Students of TOGAF need to learn the black art of Enterprise Architecture to get through the 2-part TOGAF exam in order to be certified. Here are my top ten tips for passing the exam...
TOGAF certification has become a de facto baseline for endorsing the skills of an enterprise architect. But how does it really help you?
TOGAF is largely about identifying and documenting architecture requirements... but what is an Architectural Requirement? Frequently we document requirements, not "architecture" requirements! In this blog I explain what we need to do to make requirements architectural.
Quite frequently I get asked about the scope of Enterprise Architecture. Sometimes the question is a simple one: what is included in a typical EA initiative? But sometimes there’s a bit more to the question, with an implied: why is that included in EA? This question came up a couple of times this week, so it seemed a good time to go over some of the key points in this blog, and explain what TOGAF has to say about scope.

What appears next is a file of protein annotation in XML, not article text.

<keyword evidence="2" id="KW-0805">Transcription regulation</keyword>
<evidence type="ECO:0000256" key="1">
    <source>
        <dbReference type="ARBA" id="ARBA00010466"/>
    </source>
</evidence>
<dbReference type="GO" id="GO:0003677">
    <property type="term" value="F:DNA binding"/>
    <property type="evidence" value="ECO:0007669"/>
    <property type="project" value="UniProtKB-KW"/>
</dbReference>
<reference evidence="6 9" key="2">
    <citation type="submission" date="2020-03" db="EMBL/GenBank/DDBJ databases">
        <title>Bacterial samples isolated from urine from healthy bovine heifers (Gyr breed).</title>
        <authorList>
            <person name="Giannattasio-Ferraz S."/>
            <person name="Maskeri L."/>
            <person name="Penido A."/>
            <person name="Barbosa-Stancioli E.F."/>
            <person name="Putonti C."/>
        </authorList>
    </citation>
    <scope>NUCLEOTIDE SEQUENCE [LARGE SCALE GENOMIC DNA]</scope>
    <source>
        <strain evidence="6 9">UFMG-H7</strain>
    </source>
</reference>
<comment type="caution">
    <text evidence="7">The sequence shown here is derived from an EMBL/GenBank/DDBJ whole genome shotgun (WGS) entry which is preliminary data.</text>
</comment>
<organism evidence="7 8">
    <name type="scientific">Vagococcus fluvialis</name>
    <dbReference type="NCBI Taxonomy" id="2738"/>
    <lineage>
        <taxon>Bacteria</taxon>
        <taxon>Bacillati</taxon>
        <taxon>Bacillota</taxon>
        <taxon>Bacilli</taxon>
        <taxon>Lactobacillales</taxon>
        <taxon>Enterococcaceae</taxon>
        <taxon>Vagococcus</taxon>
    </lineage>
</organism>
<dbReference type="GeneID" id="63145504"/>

Each profession has a unique way of doing things. It’s what separates one discipline from another. A psychologist or a physician will think differently about their subject. So what does this mean if you are studying TOGAF?
TOGAF describes three types of architecture role. Two of these types - Enterprise and Solution - are often used in the job title for architects, but it is rare to find someone called a Segment Architect. If you are confused about this missing role... read on, and all will be revealed.
The elements of TOGAF cover the entire lifecycle for Enterprise Architecture (EA), right from setting up EA as an idea within an organization, to creating and maintaining established Enterprise Architectures.
TOGAF is described as an Open Group Standard. But what do we mean by a “standard”, and what happens when there is more than one competing standard?
Without a strong architectural voice at the governance table, the EA contribution and value will always be compromised. Unless you have effective EA governance, then you will suffer the following outcomes:
Both TOGAF and ArchiMate have been developed by The Open Group. TOGAF describes the process of developing an enterprise architecture and ArchiMate is a modeling language which compliments TOGAF. This blog outlines the difference between these standards.